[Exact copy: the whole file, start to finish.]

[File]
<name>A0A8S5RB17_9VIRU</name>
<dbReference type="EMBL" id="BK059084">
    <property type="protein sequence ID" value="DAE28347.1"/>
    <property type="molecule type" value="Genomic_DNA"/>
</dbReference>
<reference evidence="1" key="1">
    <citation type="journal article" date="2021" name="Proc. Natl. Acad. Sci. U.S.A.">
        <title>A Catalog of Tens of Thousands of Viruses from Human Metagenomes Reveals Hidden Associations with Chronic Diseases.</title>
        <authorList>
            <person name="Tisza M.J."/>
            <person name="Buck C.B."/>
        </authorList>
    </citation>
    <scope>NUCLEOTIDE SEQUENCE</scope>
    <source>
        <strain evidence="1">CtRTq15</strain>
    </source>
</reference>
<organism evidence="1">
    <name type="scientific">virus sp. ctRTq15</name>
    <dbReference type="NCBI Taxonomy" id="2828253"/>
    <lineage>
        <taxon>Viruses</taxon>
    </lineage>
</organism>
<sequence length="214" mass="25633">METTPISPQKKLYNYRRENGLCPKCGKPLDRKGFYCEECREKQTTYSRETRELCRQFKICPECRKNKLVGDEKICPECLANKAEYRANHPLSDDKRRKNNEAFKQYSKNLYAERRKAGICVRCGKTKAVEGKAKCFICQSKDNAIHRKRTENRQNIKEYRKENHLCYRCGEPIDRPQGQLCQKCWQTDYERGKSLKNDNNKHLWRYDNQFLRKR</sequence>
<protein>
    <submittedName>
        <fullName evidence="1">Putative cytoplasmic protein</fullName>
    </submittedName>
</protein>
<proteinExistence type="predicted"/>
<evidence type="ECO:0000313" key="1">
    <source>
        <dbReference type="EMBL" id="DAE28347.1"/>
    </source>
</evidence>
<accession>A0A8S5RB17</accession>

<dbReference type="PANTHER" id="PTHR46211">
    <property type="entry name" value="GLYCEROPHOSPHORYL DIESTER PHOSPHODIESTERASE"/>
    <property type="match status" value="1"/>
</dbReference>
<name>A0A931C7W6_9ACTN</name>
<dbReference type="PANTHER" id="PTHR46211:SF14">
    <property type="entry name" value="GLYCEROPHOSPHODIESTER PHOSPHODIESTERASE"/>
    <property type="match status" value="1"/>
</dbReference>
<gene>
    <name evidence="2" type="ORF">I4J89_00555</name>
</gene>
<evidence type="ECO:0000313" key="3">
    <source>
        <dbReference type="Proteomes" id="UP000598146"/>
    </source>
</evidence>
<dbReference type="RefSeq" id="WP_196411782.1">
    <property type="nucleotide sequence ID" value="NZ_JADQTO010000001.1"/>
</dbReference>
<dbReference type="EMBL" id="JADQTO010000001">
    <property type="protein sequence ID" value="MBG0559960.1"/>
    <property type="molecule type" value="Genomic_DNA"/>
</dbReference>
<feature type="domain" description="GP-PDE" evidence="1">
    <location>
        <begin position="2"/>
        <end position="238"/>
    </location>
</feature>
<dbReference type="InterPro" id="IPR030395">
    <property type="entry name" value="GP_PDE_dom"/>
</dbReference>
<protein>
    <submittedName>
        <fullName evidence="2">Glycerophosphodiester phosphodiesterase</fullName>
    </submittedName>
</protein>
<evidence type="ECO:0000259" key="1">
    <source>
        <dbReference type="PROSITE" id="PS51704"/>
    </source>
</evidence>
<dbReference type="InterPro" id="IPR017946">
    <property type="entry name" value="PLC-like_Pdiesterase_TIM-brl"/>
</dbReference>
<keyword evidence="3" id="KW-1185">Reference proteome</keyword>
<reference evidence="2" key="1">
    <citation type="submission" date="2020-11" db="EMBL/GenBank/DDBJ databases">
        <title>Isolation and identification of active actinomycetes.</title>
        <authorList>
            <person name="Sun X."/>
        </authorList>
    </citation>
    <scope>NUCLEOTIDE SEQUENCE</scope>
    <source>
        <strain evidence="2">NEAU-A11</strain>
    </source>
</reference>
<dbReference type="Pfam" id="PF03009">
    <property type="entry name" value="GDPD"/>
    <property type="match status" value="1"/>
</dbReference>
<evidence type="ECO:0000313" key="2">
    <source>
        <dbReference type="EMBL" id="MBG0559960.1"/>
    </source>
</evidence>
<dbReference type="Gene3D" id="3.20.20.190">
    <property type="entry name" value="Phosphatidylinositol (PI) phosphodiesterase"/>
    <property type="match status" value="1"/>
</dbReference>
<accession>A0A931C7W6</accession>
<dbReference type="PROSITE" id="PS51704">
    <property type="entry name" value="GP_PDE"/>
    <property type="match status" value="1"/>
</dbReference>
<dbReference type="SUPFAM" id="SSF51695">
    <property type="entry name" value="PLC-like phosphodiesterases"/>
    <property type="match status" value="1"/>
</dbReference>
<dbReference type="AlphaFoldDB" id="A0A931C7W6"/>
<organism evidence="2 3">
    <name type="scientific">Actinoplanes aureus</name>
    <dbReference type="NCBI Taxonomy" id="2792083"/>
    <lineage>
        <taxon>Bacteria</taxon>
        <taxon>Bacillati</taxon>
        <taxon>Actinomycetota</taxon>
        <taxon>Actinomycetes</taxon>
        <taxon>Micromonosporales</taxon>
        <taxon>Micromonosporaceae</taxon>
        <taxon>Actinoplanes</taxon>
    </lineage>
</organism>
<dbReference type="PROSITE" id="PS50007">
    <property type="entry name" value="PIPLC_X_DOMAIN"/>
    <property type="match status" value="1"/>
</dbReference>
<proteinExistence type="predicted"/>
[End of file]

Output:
<name>A0A8S5RB17_9VIRU</name>
<dbReference type="EMBL" id="BK059084">
    <property type="protein sequence ID" value="DAE28347.1"/>
    <property type="molecule type" value="Genomic_DNA"/>
</dbReference>
<reference evidence="1" key="1">
    <citation type="journal article" date="2021" name="Proc. Natl. Acad. Sci. U.S.A.">
        <title>A Catalog of Tens of Thousands of Viruses from Human Metagenomes Reveals Hidden Associations with Chronic Diseases.</title>
        <authorList>
            <person name="Tisza M.J."/>
            <person name="Buck C.B."/>
        </authorList>
    </citation>
    <scope>NUCLEOTIDE SEQUENCE</scope>
    <source>
        <strain evidence="1">CtRTq15</strain>
    </source>
</reference>
<organism evidence="1">
    <name type="scientific">virus sp. ctRTq15</name>
    <dbReference type="NCBI Taxonomy" id="2828253"/>
    <lineage>
        <taxon>Viruses</taxon>
    </lineage>
</organism>
<sequence length="214" mass="25633">METTPISPQKKLYNYRRENGLCPKCGKPLDRKGFYCEECREKQTTYSRETRELCRQFKICPECRKNKLVGDEKICPECLANKAEYRANHPLSDDKRRKNNEAFKQYSKNLYAERRKAGICVRCGKTKAVEGKAKCFICQSKDNAIHRKRTENRQNIKEYRKENHLCYRCGEPIDRPQGQLCQKCWQTDYERGKSLKNDNNKHLWRYDNQFLRKR</sequence>
<protein>
    <submittedName>
        <fullName evidence="1">Putative cytoplasmic protein</fullName>
    </submittedName>
</protein>
<proteinExistence type="predicted"/>
<evidence type="ECO:0000313" key="1">
    <source>
        <dbReference type="EMBL" id="DAE28347.1"/>
    </source>
</evidence>
<accession>A0A8S5RB17</accession>

<dbReference type="PANTHER" id="PTHR46211">
    <property type="entry name" value="GLYCEROPHOSPHORYL DIESTER PHOSPHODIESTERASE"/>
    <property type="match status" value="1"/>
</dbReference>
<name>A0A931C7W6_9ACTN</name>
<dbReference type="PANTHER" id="PTHR46211:SF14">
    <property type="entry name" value="GLYCEROPHOSPHODIESTER PHOSPHODIESTERASE"/>
    <property type="match status" value="1"/>
</dbReference>
<gene>
    <name evidence="2" type="ORF">I4J89_00555</name>
</gene>
<evidence type="ECO:0000313" key="3">
    <source>
        <dbReference type="Proteomes" id="UP000598146"/>
    </source>
</evidence>
<dbReference type="RefSeq" id="WP_196411782.1">
    <property type="nucleotide sequence ID" value="NZ_JADQTO010000001.1"/>
</dbReference>
<dbReference type="EMBL" id="JADQTO010000001">
    <property type="protein sequence ID" value="MBG0559960.1"/>
    <property type="molecule type" value="Genomic_DNA"/>
</dbReference>
<feature type="domain" description="GP-PDE" evidence="1">
    <location>
        <begin position="2"/>
        <end position="238"/>
    </location>
</feature>
<dbReference type="InterPro" id="IPR030395">
    <property type="entry name" value="GP_PDE_dom"/>
</dbReference>
<protein>
    <submittedName>
        <fullName evidence="2">Glycerophosphodiester phosphodiesterase</fullName>
    </submittedName>
</protein>
<evidence type="ECO:0000259" key="1">
    <source>
        <dbReference type="PROSITE" id="PS51704"/>
    </source>
</evidence>
<dbReference type="InterPro" id="IPR017946">
    <property type="entry name" value="PLC-like_Pdiesterase_TIM-brl"/>
</dbReference>
<keyword evidence="3" id="KW-1185">Reference proteome</keyword>
<reference evidence="2" key="1">
    <citation type="submission" date="2020-11" db="EMBL/GenBank/DDBJ databases">
        <title>Isolation and identification of active actinomycetes.</title>
        <authorList>
            <person name="Sun X."/>
        </authorList>
    </citation>
    <scope>NUCLEOTIDE SEQUENCE</scope>
    <source>
        <strain evidence="2">NEAU-A11</strain>
    </source>
</reference>
<dbReference type="Pfam" id="PF03009">
    <property type="entry name" value="GDPD"/>
    <property type="match status" value="1"/>
</dbReference>
<evidence type="ECO:0000313" key="2">
    <source>
        <dbReference type="EMBL" id="MBG0559960.1"/>
    </source>
</evidence>
<dbReference type="Gene3D" id="3.20.20.190">
    <property type="entry name" value="Phosphatidylinositol (PI) phosphodiesterase"/>
    <property type="match status" value="1"/>
</dbReference>
<accession>A0A931C7W6</accession>
<dbReference type="PROSITE" id="PS51704">
    <property type="entry name" value="GP_PDE"/>
    <property type="match status" value="1"/>
</dbReference>
<dbReference type="SUPFAM" id="SSF51695">
    <property type="entry name" value="PLC-like phosphodiesterases"/>
    <property type="match status" value="1"/>
</dbReference>
<dbReference type="AlphaFoldDB" id="A0A931C7W6"/>
<organism evidence="2 3">
    <name type="scientific">Actinoplanes aureus</name>
    <dbReference type="NCBI Taxonomy" id="2792083"/>
    <lineage>
        <taxon>Bacteria</taxon>
        <taxon>Bacillati</taxon>
        <taxon>Actinomycetota</taxon>
        <taxon>Actinomycetes</taxon>
        <taxon>Micromonosporales</taxon>
        <taxon>Micromonosporaceae</taxon>
        <taxon>Actinoplanes</taxon>
    </lineage>
</organism>
<dbReference type="PROSITE" id="PS50007">
    <property type="entry name" value="PIPLC_X_DOMAIN"/>
    <property type="match status" value="1"/>
</dbReference>
<proteinExistence type="predicted"/>